Moving from academia to industry — a mathematician’s tale

A picture of a huge library shading into a massive industrial factory floor.

After spending almost fifteen years of my life in various universities, going from a freshman student to a postdoctoral researcher in mathematics, I finally decided to take a big leap and move from the academical world to the private sector. The process of the transition was not completely simple, so I thought that it would be useful for me to write down some of my experiences. In particular, I aim to tell here the kinds of things that I would have liked to have known beforehand. In this text I’ll first say a few words of my professional background and then describe the transition process from preparation to finish.

Caveat lector: this is a description of a specific journey from the academical world to the private sector by this specific mathematician, not a step-by-step guide. In particular, when I was born I hit the birth lottery jackpot and I am in the top 1% of pretty much any unfair privilege group, YMMV.

Personal Background

I started my math studies at the University of Helsinki in 2006, and roughly ten years later I got my PhD in mathematics from the very same institution. Despite studying a small amount of computer science, university pedagogy and physics, by my estimate I finished as a ’95% pure mathematician’. By this I mean that even though I’ve always been interested in things beyond just mathematics, my research profile and thus majority of my work was completely focused in math for the sake of math in a field with few immediate applications to the real world.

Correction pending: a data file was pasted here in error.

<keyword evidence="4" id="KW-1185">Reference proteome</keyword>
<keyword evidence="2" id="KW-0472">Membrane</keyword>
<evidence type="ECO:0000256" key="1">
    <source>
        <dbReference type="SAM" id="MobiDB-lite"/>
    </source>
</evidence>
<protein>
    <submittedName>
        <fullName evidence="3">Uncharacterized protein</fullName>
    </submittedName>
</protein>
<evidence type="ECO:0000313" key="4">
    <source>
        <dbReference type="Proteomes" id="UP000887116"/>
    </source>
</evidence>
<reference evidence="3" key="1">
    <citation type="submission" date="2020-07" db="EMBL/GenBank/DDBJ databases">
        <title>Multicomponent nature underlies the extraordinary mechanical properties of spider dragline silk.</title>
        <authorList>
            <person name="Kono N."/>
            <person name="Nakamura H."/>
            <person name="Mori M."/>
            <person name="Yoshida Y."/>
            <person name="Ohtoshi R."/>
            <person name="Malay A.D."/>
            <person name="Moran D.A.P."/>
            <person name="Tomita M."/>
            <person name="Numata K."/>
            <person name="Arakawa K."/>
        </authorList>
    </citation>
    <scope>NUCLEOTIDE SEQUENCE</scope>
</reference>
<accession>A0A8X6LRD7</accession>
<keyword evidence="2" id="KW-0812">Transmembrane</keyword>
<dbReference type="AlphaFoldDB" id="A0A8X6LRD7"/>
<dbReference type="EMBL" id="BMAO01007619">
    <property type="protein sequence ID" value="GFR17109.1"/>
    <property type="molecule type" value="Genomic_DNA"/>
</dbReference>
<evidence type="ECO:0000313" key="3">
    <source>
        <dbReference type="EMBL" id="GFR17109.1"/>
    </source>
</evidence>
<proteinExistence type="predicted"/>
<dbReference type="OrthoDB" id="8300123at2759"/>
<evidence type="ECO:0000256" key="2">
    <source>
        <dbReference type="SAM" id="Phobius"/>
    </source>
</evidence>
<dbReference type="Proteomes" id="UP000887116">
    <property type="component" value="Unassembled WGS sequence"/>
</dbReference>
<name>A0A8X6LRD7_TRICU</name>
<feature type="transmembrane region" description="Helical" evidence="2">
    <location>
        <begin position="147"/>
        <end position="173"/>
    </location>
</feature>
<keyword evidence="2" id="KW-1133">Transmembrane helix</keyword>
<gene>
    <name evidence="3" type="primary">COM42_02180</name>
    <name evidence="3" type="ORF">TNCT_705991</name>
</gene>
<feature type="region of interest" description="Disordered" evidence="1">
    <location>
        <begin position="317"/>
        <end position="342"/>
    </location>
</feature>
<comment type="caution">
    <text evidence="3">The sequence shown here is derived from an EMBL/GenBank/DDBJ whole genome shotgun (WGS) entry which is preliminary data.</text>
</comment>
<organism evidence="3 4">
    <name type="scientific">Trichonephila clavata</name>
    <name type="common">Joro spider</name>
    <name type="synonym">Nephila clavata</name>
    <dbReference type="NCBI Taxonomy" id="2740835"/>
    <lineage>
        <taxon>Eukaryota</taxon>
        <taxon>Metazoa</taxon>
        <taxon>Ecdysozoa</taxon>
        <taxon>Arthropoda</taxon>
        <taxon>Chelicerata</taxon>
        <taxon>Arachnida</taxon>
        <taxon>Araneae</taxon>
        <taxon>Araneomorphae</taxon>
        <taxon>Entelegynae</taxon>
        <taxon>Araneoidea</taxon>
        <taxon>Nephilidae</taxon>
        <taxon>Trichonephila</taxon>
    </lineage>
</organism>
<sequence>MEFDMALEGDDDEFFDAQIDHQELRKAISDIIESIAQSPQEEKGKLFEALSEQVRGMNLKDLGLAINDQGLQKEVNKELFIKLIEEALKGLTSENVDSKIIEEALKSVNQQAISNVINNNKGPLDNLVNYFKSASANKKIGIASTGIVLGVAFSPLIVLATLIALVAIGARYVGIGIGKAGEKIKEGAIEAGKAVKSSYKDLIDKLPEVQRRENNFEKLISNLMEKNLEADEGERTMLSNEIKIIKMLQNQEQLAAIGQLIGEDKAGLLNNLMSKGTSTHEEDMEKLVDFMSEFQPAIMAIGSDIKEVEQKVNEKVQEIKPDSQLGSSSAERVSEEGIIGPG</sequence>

After getting my PhD I spent four-ish years doing various postdocs at UCLA (3 months), University of Jyväskylä (6 months), the Charles University in Prague (1 year) and again at University of Jyväskylä (2 years). Getting the chance to work in so many different research environments was a huge plus and it considerably expanded both my research profile and my social networks, but it also had the downside of having to move around a lot during these years. The constant instability and uncertainty about future workplaces can be, and was for me, very grating. In the end the yearning for stability was one of the larger motivations for the transition, together with the ever increasing need to actually live in the same city as my wife, family and friends. Travel is much more fun when it’s the exception and not the rule.